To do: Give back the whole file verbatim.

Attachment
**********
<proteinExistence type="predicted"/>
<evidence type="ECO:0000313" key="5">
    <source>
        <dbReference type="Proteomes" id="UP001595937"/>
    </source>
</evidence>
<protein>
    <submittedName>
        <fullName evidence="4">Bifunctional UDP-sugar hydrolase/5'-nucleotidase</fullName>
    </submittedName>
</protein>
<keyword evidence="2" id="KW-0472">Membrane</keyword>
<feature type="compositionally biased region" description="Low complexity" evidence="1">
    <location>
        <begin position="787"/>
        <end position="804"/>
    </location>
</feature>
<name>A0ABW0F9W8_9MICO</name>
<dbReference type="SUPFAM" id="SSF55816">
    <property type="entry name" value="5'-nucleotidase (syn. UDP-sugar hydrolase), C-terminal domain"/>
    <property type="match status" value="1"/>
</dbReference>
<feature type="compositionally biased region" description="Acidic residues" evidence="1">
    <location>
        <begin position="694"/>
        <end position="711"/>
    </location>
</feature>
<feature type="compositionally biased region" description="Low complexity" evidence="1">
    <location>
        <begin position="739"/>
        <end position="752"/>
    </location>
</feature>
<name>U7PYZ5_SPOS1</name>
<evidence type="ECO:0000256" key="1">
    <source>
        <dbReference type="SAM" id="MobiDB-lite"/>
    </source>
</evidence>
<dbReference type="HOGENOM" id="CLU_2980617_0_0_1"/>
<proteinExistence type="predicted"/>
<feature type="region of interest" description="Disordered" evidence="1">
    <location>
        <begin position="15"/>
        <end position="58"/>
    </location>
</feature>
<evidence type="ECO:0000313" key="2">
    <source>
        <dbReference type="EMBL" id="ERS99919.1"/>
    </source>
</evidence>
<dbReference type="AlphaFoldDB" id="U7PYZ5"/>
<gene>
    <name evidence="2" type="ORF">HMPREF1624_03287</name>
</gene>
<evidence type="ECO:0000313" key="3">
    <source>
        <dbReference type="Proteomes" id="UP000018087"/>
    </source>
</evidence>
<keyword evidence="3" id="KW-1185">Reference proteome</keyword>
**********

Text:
<proteinExistence type="predicted"/>
<evidence type="ECO:0000313" key="5">
    <source>
        <dbReference type="Proteomes" id="UP001595937"/>
    </source>
</evidence>
<protein>
    <submittedName>
        <fullName evidence="4">Bifunctional UDP-sugar hydrolase/5'-nucleotidase</fullName>
    </submittedName>
</protein>
<keyword evidence="2" id="KW-0472">Membrane</keyword>
<feature type="compositionally biased region" description="Low complexity" evidence="1">
    <location>
        <begin position="787"/>
        <end position="804"/>
    </location>
</feature>
<name>A0ABW0F9W8_9MICO</name>
<dbReference type="SUPFAM" id="SSF55816">
    <property type="entry name" value="5'-nucleotidase (syn. UDP-sugar hydrolase), C-terminal domain"/>
    <property type="match status" value="1"/>
</dbReference>
<feature type="compositionally biased region" description="Acidic residues" evidence="1">
    <location>
        <begin position="694"/>
        <end position="711"/>
    </location>
</feature>
<feature type="compositionally biased region" description="Low complexity" evidence="1">
    <location>
        <begin position="739"/>
        <end position="752"/>
    </location>
</feature>
<name>U7PYZ5_SPOS1</name>
<evidence type="ECO:0000256" key="1">
    <source>
        <dbReference type="SAM" id="MobiDB-lite"/>
    </source>
</evidence>
<dbReference type="HOGENOM" id="CLU_2980617_0_0_1"/>
<proteinExistence type="predicted"/>
<feature type="region of interest" description="Disordered" evidence="1">
    <location>
        <begin position="15"/>
        <end position="58"/>
    </location>
</feature>
<evidence type="ECO:0000313" key="2">
    <source>
        <dbReference type="EMBL" id="ERS99919.1"/>
    </source>
</evidence>
<dbReference type="AlphaFoldDB" id="U7PYZ5"/>
<gene>
    <name evidence="2" type="ORF">HMPREF1624_03287</name>
</gene>
<evidence type="ECO:0000313" key="3">
    <source>
        <dbReference type="Proteomes" id="UP000018087"/>
    </source>
</evidence>
<keyword evidence="3" id="KW-1185">Reference proteome</keyword>